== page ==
Citroën build like 700, IIRC, BiMotor CV2's. I think they were called Safari.
I don't think synchronizing is much of a problem. If one engine is stronger than the other, the other one will just get a little push in the back. Just like driving downhill gives your engine a little push in the back.
The gears need to be chosen so that both engines max out at the same time. Otherwise you have to shift when one engine reaches its peak, in doing so not using the full potential of the other engine.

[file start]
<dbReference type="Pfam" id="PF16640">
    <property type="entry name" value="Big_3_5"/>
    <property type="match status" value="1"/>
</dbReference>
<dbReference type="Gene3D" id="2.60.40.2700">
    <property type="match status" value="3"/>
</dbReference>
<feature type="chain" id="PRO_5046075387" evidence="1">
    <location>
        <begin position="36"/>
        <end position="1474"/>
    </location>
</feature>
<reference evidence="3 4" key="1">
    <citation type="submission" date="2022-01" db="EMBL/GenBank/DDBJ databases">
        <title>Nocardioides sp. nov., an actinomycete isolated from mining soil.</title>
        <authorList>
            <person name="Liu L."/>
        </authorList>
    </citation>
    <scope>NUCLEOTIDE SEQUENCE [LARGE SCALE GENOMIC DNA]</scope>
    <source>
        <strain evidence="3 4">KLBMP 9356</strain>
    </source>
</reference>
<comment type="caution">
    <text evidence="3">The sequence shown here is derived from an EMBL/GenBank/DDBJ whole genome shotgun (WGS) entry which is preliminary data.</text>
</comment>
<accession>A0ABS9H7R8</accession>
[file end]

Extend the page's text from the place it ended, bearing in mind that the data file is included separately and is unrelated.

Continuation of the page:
Bi-motor cars are interesting, and a way to make a balanced supercar out of a FWD chassis. But it'll never beat the single mid/rear engine.